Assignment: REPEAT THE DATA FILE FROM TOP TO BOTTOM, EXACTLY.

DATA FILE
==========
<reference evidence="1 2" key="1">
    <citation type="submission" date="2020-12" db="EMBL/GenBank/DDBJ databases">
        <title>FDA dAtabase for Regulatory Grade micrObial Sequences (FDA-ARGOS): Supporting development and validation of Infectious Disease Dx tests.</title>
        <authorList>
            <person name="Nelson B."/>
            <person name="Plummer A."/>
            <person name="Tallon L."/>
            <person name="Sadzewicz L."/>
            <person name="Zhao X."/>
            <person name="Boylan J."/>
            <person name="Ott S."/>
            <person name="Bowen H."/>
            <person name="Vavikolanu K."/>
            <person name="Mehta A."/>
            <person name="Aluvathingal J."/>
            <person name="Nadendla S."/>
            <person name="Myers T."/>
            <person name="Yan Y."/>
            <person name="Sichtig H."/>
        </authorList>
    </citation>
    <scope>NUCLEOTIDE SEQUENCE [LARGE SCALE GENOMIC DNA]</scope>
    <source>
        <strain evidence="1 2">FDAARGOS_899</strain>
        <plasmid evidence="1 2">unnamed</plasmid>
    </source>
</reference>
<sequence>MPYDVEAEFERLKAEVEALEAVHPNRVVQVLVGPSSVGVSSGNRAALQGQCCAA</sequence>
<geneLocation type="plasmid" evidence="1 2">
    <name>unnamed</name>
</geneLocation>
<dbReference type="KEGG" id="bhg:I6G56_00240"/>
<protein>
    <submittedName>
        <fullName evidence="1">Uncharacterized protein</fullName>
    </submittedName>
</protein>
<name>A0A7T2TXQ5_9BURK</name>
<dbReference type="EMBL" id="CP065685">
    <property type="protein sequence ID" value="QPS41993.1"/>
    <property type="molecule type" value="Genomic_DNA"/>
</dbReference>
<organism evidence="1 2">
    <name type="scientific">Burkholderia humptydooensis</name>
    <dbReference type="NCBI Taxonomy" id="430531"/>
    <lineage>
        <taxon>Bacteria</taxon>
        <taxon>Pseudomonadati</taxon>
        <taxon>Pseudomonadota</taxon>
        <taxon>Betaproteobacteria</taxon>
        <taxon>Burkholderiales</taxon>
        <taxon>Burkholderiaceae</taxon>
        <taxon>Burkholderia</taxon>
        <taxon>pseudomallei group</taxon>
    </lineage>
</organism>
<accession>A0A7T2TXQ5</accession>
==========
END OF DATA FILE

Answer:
<reference evidence="1 2" key="1">
    <citation type="submission" date="2020-12" db="EMBL/GenBank/DDBJ databases">
        <title>FDA dAtabase for Regulatory Grade micrObial Sequences (FDA-ARGOS): Supporting development and validation of Infectious Disease Dx tests.</title>
        <authorList>
            <person name="Nelson B."/>
            <person name="Plummer A."/>
            <person name="Tallon L."/>
            <person name="Sadzewicz L."/>
            <person name="Zhao X."/>
            <person name="Boylan J."/>
            <person name="Ott S."/>
            <person name="Bowen H."/>
            <person name="Vavikolanu K."/>
            <person name="Mehta A."/>
            <person name="Aluvathingal J."/>
            <person name="Nadendla S."/>
            <person name="Myers T."/>
            <person name="Yan Y."/>
            <person name="Sichtig H."/>
        </authorList>
    </citation>
    <scope>NUCLEOTIDE SEQUENCE [LARGE SCALE GENOMIC DNA]</scope>
    <source>
        <strain evidence="1 2">FDAARGOS_899</strain>
        <plasmid evidence="1 2">unnamed</plasmid>
    </source>
</reference>
<sequence>MPYDVEAEFERLKAEVEALEAVHPNRVVQVLVGPSSVGVSSGNRAALQGQCCAA</sequence>
<geneLocation type="plasmid" evidence="1 2">
    <name>unnamed</name>
</geneLocation>
<dbReference type="KEGG" id="bhg:I6G56_00240"/>
<protein>
    <submittedName>
        <fullName evidence="1">Uncharacterized protein</fullName>
    </submittedName>
</protein>
<name>A0A7T2TXQ5_9BURK</name>
<dbReference type="EMBL" id="CP065685">
    <property type="protein sequence ID" value="QPS41993.1"/>
    <property type="molecule type" value="Genomic_DNA"/>
</dbReference>
<organism evidence="1 2">
    <name type="scientific">Burkholderia humptydooensis</name>
    <dbReference type="NCBI Taxonomy" id="430531"/>
    <lineage>
        <taxon>Bacteria</taxon>
        <taxon>Pseudomonadati</taxon>
        <taxon>Pseudomonadota</taxon>
        <taxon>Betaproteobacteria</taxon>
        <taxon>Burkholderiales</taxon>
        <taxon>Burkholderiaceae</taxon>
        <taxon>Burkholderia</taxon>
        <taxon>pseudomallei group</taxon>
    </lineage>
</organism>
<accession>A0A7T2TXQ5</accession>